Period pants remain taxed despite government’s claim to remove VAT from menstrual products

Period pants are an environmentally friendly, essential menstrual product, yet they’re still taxed as a luxury item

Whilst the government claimed to remove the 20 per cent tax from ‘all’ menstrual products at the beginning of this year, it excluded sustainable and reusable period pants.

With the rapid increase in period poverty and the £88 million used every year to clear disposable menstrual products from sewers, the decision to tax an environmentally friendly alternative makes no sense.

Period pants are excluded from the VAT exemption because they are classified as ‘underwear’ by the treasury, despite being for menstrual use and more environmentally friendly than disposables. They are consequently taxed at 20 per cent – the same as champagne and private jets.

When the tax on other menstrual products was removed, Rishi Sunak claimed: “Sanitary products are essential so it’s right that we do not charge VAT”. However, the government has taken steps specifically to exclude period underwear from the legislation.

The number of girls in the UK who can’t afford to buy period products reached three in 10 in the lockdown, and 54 per cent of them said they had to use toilet paper instead. Moreover, most disposable menstrual products, especially pads, are made from up to 90 per cent plastic – the equivalent of four plastic bags. The government has promised to make a focussed effort in tackling period poverty in the UK and plastic pollution, yet they consider a sustainable menstrual product as a ‘luxury item’ and tax it as such.

Compared to tampons, period pants are a longer-lasting, more accessible option, therefore they are a vital alternative for people with disabilities, sensory issues, endometriosis, school pupils or key workers doing long hours.

Ahead of the March budget, there is a campaign running over the miscommunication of the tampon tax removal called #thistaxispants. The Women’s Environmental Network, Bloody Good Period and Modibodi are petitioning the government to have these pants included in the exemption.

Credit: Instagram

Kristy Chong, the CEO & Founder Modibodi (a manufacturer of period pants) told The Tab: “Period underwear has the capacity to drive fundamental change for the environment, significantly improve the quality of life and period dignity for millions of people around the world who may be struggling to access bathrooms or suffer a disability, whilst reducing waste and contributing positively to body confidence.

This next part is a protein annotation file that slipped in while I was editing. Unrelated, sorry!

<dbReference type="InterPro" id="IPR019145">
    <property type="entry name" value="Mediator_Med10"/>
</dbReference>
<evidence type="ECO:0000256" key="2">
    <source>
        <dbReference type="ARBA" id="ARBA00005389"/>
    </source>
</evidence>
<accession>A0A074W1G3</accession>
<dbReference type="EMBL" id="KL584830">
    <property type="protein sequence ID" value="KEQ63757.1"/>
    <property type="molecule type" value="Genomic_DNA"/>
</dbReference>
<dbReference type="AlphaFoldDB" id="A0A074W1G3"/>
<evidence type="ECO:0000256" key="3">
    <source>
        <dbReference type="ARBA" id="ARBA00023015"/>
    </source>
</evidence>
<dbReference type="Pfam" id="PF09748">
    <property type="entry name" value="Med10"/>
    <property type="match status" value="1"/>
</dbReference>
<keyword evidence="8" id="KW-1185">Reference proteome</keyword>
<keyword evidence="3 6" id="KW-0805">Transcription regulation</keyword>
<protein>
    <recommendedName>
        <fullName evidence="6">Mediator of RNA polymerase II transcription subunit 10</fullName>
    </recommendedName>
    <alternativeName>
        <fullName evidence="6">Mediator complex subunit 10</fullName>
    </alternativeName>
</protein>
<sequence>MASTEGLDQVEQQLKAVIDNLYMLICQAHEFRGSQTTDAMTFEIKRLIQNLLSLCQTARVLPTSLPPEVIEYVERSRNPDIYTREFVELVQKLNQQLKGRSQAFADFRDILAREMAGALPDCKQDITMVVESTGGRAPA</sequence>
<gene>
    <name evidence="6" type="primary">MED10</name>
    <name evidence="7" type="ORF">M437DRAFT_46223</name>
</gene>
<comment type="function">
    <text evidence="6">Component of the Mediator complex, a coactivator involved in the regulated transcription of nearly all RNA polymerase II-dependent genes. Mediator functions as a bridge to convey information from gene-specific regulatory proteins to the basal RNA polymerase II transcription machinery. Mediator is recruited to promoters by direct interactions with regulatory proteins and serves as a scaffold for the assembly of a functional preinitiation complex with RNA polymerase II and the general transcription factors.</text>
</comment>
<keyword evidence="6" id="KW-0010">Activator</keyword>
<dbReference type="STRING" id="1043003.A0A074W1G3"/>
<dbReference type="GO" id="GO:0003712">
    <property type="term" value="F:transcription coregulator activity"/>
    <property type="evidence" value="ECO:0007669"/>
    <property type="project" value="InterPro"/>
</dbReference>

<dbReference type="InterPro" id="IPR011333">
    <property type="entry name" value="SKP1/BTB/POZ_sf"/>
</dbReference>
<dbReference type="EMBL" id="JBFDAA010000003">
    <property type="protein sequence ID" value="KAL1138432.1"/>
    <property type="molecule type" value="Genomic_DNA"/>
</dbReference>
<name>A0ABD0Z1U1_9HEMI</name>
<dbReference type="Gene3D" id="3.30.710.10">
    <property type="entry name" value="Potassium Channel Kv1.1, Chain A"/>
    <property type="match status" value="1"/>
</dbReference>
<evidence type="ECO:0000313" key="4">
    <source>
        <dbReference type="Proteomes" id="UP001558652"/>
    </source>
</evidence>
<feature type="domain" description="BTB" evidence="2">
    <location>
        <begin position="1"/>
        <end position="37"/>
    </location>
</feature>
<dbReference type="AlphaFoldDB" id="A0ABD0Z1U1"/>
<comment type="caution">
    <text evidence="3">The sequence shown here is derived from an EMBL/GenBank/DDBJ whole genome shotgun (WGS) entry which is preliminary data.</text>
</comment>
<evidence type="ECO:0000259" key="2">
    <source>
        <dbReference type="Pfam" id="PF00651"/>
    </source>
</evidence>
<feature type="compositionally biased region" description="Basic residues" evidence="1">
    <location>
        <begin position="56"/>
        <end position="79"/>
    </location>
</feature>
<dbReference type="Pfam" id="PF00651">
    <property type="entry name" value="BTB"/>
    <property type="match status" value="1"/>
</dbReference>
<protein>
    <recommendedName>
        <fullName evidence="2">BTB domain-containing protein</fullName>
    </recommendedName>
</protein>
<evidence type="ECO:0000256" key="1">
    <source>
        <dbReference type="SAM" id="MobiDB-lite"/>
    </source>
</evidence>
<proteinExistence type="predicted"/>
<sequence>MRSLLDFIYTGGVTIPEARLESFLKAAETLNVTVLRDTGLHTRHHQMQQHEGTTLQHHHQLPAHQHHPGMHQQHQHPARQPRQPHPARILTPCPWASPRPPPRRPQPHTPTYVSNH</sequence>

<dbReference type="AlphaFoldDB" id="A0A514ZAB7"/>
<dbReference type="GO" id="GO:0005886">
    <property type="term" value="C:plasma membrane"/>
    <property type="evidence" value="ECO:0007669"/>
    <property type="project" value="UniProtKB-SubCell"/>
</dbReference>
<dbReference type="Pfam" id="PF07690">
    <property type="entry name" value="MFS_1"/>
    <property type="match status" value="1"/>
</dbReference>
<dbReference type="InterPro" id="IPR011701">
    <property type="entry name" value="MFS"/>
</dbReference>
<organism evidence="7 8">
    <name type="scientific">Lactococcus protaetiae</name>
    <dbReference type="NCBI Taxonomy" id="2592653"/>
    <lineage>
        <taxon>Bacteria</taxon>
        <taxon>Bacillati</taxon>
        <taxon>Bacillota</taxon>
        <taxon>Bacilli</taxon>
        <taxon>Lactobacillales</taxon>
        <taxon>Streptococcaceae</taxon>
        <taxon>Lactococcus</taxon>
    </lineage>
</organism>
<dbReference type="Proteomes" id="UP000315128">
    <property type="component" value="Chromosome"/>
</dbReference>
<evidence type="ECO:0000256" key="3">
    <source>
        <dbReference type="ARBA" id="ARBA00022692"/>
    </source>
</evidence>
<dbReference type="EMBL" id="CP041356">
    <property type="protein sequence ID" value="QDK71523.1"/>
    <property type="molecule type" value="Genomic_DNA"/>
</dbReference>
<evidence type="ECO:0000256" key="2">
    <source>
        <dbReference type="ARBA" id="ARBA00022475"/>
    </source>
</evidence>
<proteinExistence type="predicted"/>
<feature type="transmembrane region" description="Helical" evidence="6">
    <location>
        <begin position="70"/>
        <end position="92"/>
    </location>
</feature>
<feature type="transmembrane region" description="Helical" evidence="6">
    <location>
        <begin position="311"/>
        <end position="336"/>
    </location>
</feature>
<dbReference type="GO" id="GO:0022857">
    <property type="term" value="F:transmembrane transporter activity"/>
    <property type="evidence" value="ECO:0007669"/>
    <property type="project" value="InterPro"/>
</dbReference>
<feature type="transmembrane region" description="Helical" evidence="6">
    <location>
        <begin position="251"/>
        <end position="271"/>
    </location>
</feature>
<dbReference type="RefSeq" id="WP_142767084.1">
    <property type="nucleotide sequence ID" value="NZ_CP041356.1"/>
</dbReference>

“Data shows that there is a strong growth in the demand for period underwear, and yet the government is failing to recognise how vital such products are in helping to overcome major issues like climate change, not to mention disabilities and sport-related needs, it’s important that the UK population have a choice to use reusable period products without being penalised with a tax”.

The Women’s Environmental Network added: “It is baffling that period pants are not considered a menstrual product and are 20 per cent more expensive. The VAT on this essential product denies women and people who menstruate equitable access to healthy, eco-friendly period care, limiting a choice that is critical for people’s health and the environment.

“Many people who menstruate use period pants out of necessity because they are far more compatible with the unique needs of their body and flow, or they are trying to make a sustainable choice for the planet. We at Wen will continue to work with our Environmenstrual Coalition to champion equitable access to sustainable and inclusive period care until no person with a period is left behind.”

The campaign website offers more information about the three organisations leading the campaign at the moment, however, this is a growing base with more unions and organisations signing up and getting involved. They have also been in touch with several MPs who are on side.

Most importantly, they need more people to sign their petition, write to their MPs and engage with this politically for it to gain government discussion. You can find draft letters and tweets to use here.

Featured image credit: @Modibodi

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